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67. It will be remembered that the first need of the adolescent mentioned in Chapter II was "social experience, and participation in a community life". This need must be provided for in the college buildings. A students' common room should be a focal point where the students can learn much (unconsciously no doubt) about the art of living together and of organising their small society. The room should be "theirs" in a sense in which no other room in the building can be said to be and the privilege of using it should soon be seen to carry with it responsibilities and duties and the need for a self-imposed discipline. The existence of various clubs and societies in the college which will be such an important part of its life will make it desirable to have a small committee room. There should also be a medical inspection and first-aid room.

68. The accommodation so far described represents the core of the college. It will be needed as much in a small college as in a large one. The amount of teaching space, and to a lesser extent the kind, depends upon the size of the college. The more rooms there are the more it will be possible to design and equip them for special purposes. In small colleges the rooms must be capable of rapid conversion from one use to another. In all colleges craft rooms and classrooms will be needed.


69. Craft rooms are of three kinds, domestic, light crafts, and heavy crafts. The domestic room should give the students opportunities for practising simple home crafts, and should contain the kind of apparatus required by an ordinary housewife. The room should reproduce the best conditions in a good average home, though it must, of course, be planned for the work of a group of students rather than an individual. A room of this kind will not serve its purpose if its equipment is too far beyond the needs and means of the ordinary householder, but, on the other hand the equipment must set a good standard in design, spacing and arrangement, and must never be allowed to become out of date. The main aim of the work in this room is to act as an incentive to a general raising of standards of performance and of living, and this should be a guide to its design and equipment.

70. The light crafts room will be used for all kinds of manual work, exclusive of housecraft, woodwork and metalwork. It may require a certain amount of special apparatus, painting, drawing, and modelling materials, equipment for bookcrafts, spinning, dyeing and weaving and perhaps a potter's wheel, but its main requirement is that it should be large and plentifully provided with storage and benches, so that it can be rapidly adapted to the uses, varying perhaps from day to day and certainly from year to year, that will be made of it. The heavy crafts rooms, which will be used for woodwork and metalwork, will not differ markedly from similar rooms in existing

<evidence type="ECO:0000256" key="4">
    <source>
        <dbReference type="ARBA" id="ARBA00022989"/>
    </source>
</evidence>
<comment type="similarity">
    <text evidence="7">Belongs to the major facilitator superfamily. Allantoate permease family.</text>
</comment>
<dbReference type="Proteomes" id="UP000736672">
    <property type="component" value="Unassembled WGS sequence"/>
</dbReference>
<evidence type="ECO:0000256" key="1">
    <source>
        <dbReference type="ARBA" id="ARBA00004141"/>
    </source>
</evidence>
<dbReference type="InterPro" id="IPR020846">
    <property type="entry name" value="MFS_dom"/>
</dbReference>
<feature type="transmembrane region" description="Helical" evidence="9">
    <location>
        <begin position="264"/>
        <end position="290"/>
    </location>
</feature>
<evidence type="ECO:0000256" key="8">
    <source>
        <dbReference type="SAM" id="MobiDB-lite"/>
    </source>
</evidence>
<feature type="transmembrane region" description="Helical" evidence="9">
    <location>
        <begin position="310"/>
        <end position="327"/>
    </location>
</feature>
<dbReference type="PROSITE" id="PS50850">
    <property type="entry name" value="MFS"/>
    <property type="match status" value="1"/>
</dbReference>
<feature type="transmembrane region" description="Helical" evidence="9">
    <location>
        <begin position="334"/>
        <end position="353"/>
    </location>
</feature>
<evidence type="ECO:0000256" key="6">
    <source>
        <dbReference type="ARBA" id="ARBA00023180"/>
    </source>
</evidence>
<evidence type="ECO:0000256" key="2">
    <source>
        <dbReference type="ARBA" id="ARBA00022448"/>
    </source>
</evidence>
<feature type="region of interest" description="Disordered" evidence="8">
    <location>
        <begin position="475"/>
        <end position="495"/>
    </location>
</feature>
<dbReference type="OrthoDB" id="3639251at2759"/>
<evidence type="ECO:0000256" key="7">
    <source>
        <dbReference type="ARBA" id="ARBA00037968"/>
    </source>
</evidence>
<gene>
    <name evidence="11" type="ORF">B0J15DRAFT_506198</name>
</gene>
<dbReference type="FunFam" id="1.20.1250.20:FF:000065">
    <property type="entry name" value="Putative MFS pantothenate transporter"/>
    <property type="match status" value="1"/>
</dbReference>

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schools, except that they will require more than the usual amount of storage space.

71. These craft rooms will accommodate all the indoor work coming under the heading of practical activities and some of the general and elective activities as well. In addition adequate provision will be necessary for giving instruction in the other specialised activities mentioned in Chapter VIII.


72. Classrooms are mainly used for writing, listening and discussion. They must be properly equipped for all these and all of them should be wired for radio reception and visual aids. What is done in the classrooms, what there is to watch and look at in them are outside the scope of this chapter, but they must be rooms which it is possible to make interesting and which do not too closely resemble the classrooms which the students have known at school. Perhaps the greatest compliment that can be paid to a classroom is to say that it does not look like one. Pleasant interior decoration and attractive furnishing will naturally be of great importance in creating the right kind of environment.


73. A word may be added about the cloakrooms and lavatories. Hardly a generation ago the standards generally accepted for these necessities were extremely low. Recent experience has shown that a high standard of provision is one of the quickest ways of securing a high standard of use, and, it is to be hoped that the highest possible standard will be adopted in the plans and exacted when the colleges are open.


74. The number of teachers required by the scheme proposed is between 18,000 and 20,000. After these have been trained it will be necessary to find and train only 1,000 a year or considerably fewer during the early years of the scheme when the annual wastage is likely to be below normal. There are thus short-term and long-term aspects of the problem, both of which need special consideration.


75. First, something must be said of the qualifications that must be looked for in would-be teachers in the colleges. Above all they must be the kind whom the young people will like and respect, a qualification easier to prescribe than to identify! Although it depends,

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fundamentally, upon personal qualities which no training can create, it may be developed by training and experience. A first-hand knowledge of the living and working conditions of the young people, experience in clubs and settlements and a well-directed course of psychological study can all be incorporated in a training course and should, in fact, form an important part of it. No attempt should be made to define the type of man or woman who is likely to appeal to the students, for experience has shown that a great variety of types can be successful with adolescents. During the training course the capacities of the trainees should be revealed and those who are obviously unsuitable must be withdrawn.